White vinegar is the unsung hero sitting in the kitchen cupboard of so many homes. It is biodegradable, inexpensive and useful in so many cleaning applications – even for use as a mild disinfectant. It is definitely a staple ingredient in many of my natural DIY recipes!

The process of vinegar production involves the fermentation of pure ethanol, commonly from grain or sugar, into pure acetic acid. It is then diluted with water, usually at a ratio of 5-10% acetic acid. There have been some heavy debates online where vinegar is concerned, surrounding its production, with many people boycotting ‘home-brand’ vinegar because of the misguided belief that it comes from synthetic acetic acid. From my research (and this insightful article from Tracey, founder of Biome was very helpful), I am of the understanding that if a bottle is labelled ‘vinegar’, it has been fermented from ethanol; if petrochemicals were used to create the acetic acid, then the label would say ‘imitation vinegar’. Imitation vinegar isn’t usually sold as a stand-alone product, rather used as an additive to preserve food, and will usually be listed as E260 on the label.

Some people don’t like the smell of vinegar, so much so that they’re turned off using it to clean. I personally don’t understand this, I mean, doesn’t everyone put vinegar on their hot chips? 😉 Seriously though, if you’re one of these people that doesn’t like the smell of vinegar, rest assured that when it dries after use in cleaning around the house, the smell dissipates very quickly. In saying that, essential oils are a wonderful addition to cleaning recipes, with their gorgeous scents – not to mention health benefits. This Citrus Cleaning Spray using citrus peels and vinegar is my go-to surface spray and has a much milder vinegar aroma. Watch the video on how to make it here.

Vinegar is hypoallergenic and has mild antibacterial and antifungal properties. I also find it is wonderful at softening clothes – goodbye gloopy fabric softener and goodbye slimy washing machine walls and pipes! You could either add white vinegar straight to your fabric softener compartment or check out my hugely popular recipe for Fabric Softener.

I also use vinegar instead of rinse aid in my dishwasher. It is as simple as putting some in a ramekin on the top shelf of the dishwasher, or in the designated compartment. This is a beautiful way to reduce toxin exposure and save money. And, because I know you’re thinking it, I recently had a serviceman come out to replace our fridge door. He asked what I did for a quid, found out about my book and proceeded to tell me that the only products people should be using in their dishwashers and washing machines are good old bicarb, citric acid, washing soda, vinegar etc. He said the whole notion of these ingredients ruining your appliance is a marketing ploy to have you spending dollars on collaborating brands. Despite all of this, I still urge you to do more research for yourself if you’re not convinced.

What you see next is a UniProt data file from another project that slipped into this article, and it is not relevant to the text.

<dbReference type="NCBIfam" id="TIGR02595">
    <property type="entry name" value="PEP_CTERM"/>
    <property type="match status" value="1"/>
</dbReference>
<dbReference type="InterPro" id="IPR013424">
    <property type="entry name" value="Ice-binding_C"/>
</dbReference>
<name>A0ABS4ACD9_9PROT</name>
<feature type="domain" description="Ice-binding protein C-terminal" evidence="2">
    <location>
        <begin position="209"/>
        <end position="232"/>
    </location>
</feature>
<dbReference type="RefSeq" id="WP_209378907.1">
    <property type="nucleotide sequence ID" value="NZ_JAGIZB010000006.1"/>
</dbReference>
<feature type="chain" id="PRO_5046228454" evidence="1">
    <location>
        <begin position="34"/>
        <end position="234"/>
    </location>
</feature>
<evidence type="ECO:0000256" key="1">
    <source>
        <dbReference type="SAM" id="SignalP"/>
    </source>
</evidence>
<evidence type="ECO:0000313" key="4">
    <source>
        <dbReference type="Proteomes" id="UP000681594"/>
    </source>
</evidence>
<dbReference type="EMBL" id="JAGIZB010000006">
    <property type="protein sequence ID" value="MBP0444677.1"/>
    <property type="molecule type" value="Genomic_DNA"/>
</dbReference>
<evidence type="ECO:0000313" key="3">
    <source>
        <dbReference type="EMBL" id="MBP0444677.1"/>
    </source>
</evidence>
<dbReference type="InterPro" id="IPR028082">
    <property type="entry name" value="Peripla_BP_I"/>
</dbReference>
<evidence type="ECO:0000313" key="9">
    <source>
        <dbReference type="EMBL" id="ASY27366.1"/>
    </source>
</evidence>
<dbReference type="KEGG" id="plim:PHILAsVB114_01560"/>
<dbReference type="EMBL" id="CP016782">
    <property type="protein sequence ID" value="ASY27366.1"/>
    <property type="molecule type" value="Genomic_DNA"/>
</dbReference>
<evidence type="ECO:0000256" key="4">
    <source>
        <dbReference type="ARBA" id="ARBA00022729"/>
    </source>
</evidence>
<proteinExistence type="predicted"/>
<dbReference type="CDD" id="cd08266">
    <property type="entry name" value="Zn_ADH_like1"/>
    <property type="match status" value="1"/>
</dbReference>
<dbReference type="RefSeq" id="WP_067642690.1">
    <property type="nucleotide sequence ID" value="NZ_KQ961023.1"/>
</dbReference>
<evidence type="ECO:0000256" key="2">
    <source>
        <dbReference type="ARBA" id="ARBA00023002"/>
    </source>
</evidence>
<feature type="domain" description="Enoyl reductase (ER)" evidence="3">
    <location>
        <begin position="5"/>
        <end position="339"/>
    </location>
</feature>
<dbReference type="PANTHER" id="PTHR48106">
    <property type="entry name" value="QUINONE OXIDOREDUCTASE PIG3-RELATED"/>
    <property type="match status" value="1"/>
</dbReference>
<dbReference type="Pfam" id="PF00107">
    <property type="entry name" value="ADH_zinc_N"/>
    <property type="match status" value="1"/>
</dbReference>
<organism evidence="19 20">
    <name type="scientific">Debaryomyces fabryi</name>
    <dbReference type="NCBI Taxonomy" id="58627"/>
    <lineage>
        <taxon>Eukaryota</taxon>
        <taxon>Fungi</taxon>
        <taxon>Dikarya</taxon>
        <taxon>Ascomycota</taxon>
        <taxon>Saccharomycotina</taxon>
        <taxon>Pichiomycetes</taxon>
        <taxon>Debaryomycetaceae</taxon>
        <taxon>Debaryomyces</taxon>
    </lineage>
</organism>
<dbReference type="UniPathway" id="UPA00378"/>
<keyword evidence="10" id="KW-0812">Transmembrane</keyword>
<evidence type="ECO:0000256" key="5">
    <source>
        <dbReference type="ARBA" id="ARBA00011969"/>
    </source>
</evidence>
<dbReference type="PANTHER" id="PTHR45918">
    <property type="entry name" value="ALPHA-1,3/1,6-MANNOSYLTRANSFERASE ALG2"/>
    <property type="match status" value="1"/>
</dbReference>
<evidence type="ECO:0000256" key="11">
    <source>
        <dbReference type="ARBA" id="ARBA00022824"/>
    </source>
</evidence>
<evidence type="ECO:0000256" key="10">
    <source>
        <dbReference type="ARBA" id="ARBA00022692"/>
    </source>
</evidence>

So Many Uses For White Vinegar

Wonderful, convenient, eco-friendly and money-saving uses for white vinegar:

Descaling your kettle is as easy as adding a cup of water and a tablespoon of vinegar to your kettle, boiling it, and then rinsing well. This will eradicate all hard water build up in a jiffy!

Vinegar can also be used as a light disinfectant on chopping boards. I spray some on after scrubbing the board with salt and the fleshy side of a half a lemon.

If you notice a ring of grime around your tub after a bath, simply spray some vinegar, let it sit for a bit then wash off with water. If your tub needs a little extra, you might like to try my Cleaning Paste.

Vinegar is handy to use when polishing cutlery too.

Window spray: mix equal parts water and vinegar into a spray bottle – I like to add essential oils like orange and lemon. For best results, use with a microfibre cloth.

Next time you need to mop the floors, add a few cups of vinegar to a bucket of water – simple. Note: the vinegar is quite diluted, so you shouldn’t have any trouble with wood or laminate floors, however, it is always best to do your research if you’re doubtful.

Clothing deodoriser: if you need to remove smells from clothing, you can try soaking them in warm water with a cup each of vinegar and bicarb, then washing as usual (with my washing powder and fabric softener). Be sure to air-dry and note that some clothes might need repeat washes.

To remove urine odour (thankfully my toilet training days are over!), simply blot first to absorb excess liquid, then, lightly spray the affected area with a solution of equal parts cold water and vinegar, and blot again. Repeat this process 2-3 times. If you notice an odour once the carpet is dry, sprinkle some bicarb on the area (with a few drops of eucalyptus, lemon or tea tree oil if you have them), give it time to fully dry and then vacuum up.

How much do you love vinegar now?

Krissy Ballinger

Krissy Ballinger


Krissy wants to see a world where people make conscious choices that honour both humans and habitat. It is her mission to gently guide people towards this beautiful way of life. With a background in education and health promotion, she devotes her time to increasing awareness on common and avoidable toxins, as well as educating individuals on simple ways they can adjust their lifestyles to better serve themselves, and the planet. Natural DIY is Krissy’s speciality, and she has sold over 80,000 copies of her recipe books, including her latest book, The Lifestyle Edit, the award-winning, Naturally Inspired - Simple DIY Recipes for Body Care and Cleaning, and her kids book, Make & Play - Natural DIY Recipes for Kids.

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